£150m campus roads revamp

A MULTI-MILLION pound blueprint to transform a large part of the city centre surrounding Edinburgh University's campus was unveiled today.

The 150m masterplan would turn the "dead zone" around the Potterrow flyover into an area of walkways and a new public square bustling with pavement cafes.

The busy dual carriageway itself would be replaced by a single lane road, and the street plan overhauled to make the area more pedestrian-friendly. The developments envisaged for the Bristo Square and Potterrow area over the next ten years include linking the historic Old College and Bristo Square with a string of new buildings.

The two are currently connected by an underpass.

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The student union at Potterrow would be bulldozed and replaced by a new facility that could be used for events at the Edinburgh International Festival.

The ten-year masterplan will be the subject of a major consultation exercise over the next few months.

City planning leader Jim Lowrie said: "There is no doubt that the building of the dual carriageway back in the early 1970s was a real mistake. It has completely isolated part of the university and that whole area is a bit of a dead zone.

"Removing it and taking the area back to its origins will allow us to create proper streets and a mini-square that will link in well with the new-look entrance at the back of the university. These are excellent plans."

Other plans include a new building at the back of the Festival Theatre, and a new rear entrance is already being created at the museum as part of its 46m refurbishment.

The university also plans to refurbish major buildings in the area and improve George Square Gardens.

The plans are to be developed in the wake of the university completing the massive new informatics centre, which is currently taking shape on the old Crichton Street car park.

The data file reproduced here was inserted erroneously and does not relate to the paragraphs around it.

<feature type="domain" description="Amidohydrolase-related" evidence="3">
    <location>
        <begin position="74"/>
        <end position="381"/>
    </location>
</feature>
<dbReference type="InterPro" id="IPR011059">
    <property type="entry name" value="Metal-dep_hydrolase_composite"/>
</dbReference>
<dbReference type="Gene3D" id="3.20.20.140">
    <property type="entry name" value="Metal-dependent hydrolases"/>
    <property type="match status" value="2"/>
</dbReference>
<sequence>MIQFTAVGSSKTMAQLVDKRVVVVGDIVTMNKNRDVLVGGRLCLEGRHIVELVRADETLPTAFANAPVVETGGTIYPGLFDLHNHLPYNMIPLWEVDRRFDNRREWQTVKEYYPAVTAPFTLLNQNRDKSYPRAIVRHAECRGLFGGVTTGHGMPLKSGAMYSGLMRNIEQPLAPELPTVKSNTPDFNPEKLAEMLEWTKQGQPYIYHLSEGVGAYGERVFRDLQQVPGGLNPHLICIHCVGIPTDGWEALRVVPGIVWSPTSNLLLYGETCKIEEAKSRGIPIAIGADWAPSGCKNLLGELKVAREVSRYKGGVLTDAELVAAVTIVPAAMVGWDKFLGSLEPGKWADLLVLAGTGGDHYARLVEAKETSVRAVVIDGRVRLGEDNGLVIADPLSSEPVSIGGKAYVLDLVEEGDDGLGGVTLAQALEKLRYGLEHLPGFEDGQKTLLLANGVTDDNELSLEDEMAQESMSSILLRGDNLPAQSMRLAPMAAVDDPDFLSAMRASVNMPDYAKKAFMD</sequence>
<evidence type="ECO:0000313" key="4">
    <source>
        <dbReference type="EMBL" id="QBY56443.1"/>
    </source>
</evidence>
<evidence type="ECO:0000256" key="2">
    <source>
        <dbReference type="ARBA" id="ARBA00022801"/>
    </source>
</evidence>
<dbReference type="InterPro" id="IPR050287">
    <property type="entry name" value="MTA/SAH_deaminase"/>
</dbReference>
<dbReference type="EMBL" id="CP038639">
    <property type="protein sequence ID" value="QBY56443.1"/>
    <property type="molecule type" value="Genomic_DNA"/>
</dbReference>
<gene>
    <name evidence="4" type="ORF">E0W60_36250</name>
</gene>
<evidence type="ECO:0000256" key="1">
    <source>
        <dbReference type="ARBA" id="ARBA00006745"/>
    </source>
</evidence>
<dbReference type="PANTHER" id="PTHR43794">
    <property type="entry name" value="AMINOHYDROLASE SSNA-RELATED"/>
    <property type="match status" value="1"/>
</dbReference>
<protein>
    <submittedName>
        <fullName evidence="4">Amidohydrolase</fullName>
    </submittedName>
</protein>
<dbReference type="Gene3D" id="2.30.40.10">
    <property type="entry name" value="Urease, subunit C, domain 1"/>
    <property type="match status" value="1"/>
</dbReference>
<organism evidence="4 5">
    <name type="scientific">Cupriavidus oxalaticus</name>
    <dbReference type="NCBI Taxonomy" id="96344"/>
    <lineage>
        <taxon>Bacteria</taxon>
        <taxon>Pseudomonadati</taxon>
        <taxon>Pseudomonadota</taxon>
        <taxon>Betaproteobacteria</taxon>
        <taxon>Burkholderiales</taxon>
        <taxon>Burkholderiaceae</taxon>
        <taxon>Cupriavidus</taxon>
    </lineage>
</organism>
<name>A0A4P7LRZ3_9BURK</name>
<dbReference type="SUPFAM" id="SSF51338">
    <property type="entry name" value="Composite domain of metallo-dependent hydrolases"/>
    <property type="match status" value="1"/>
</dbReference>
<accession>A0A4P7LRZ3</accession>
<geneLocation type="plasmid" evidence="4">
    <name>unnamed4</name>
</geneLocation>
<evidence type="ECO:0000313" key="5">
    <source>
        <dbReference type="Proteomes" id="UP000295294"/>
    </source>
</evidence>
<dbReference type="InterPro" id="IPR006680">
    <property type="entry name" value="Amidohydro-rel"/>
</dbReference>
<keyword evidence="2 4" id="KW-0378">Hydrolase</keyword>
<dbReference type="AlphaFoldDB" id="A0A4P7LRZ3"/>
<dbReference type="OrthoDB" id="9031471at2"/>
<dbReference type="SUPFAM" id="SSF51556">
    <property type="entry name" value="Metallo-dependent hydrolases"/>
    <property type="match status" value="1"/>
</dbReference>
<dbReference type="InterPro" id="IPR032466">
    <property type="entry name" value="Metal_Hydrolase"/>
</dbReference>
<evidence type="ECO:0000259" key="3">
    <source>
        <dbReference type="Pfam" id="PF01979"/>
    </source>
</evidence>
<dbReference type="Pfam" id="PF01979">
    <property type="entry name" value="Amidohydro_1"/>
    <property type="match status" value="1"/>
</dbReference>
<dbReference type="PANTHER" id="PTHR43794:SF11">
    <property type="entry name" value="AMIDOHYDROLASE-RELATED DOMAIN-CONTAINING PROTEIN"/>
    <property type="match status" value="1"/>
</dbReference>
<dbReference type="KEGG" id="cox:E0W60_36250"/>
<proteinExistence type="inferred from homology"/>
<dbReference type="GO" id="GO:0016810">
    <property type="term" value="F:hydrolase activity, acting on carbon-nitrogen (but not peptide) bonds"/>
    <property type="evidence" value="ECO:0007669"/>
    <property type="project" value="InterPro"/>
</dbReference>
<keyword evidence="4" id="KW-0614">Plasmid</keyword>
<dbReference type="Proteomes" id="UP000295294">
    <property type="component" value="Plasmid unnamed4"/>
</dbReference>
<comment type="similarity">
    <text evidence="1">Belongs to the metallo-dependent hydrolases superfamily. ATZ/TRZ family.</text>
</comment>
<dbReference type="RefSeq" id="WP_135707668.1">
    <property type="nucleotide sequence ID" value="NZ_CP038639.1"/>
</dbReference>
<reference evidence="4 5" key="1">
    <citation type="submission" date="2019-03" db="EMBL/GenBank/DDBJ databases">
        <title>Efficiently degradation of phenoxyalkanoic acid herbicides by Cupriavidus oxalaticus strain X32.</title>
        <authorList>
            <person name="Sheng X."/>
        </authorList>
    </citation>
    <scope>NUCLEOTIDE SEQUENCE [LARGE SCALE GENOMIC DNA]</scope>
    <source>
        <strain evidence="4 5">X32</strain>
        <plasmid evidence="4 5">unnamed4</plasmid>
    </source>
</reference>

Hundreds of academics and researchers from the world-renowned school were left devastated when the Old Town fire of 2002 ripped through their labs and offices on South Bridge, but the new complex is set for completion next April.

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And by the time work begins on the revamped Potterrow area, the university should boast a newly refurbished Old College quadrangle.

The Evening News revealed last year how parking would be outlawed and the gravel-covered square transformed, with new paving and a grassed area to make it more attractive for Fringe performances, graduation parties and VIP receptions.

The university has spent more than five years drawing up the blueprint with Scottish Parliament building architects RMJM, environmental consultants Ironside Farrar, the city council and the National Museums of Scotland.

The university and the museums body have been charged with joining forces to ensure that the work on the new campus buildings at Potterrow can be linked with the refurbished visitor attraction.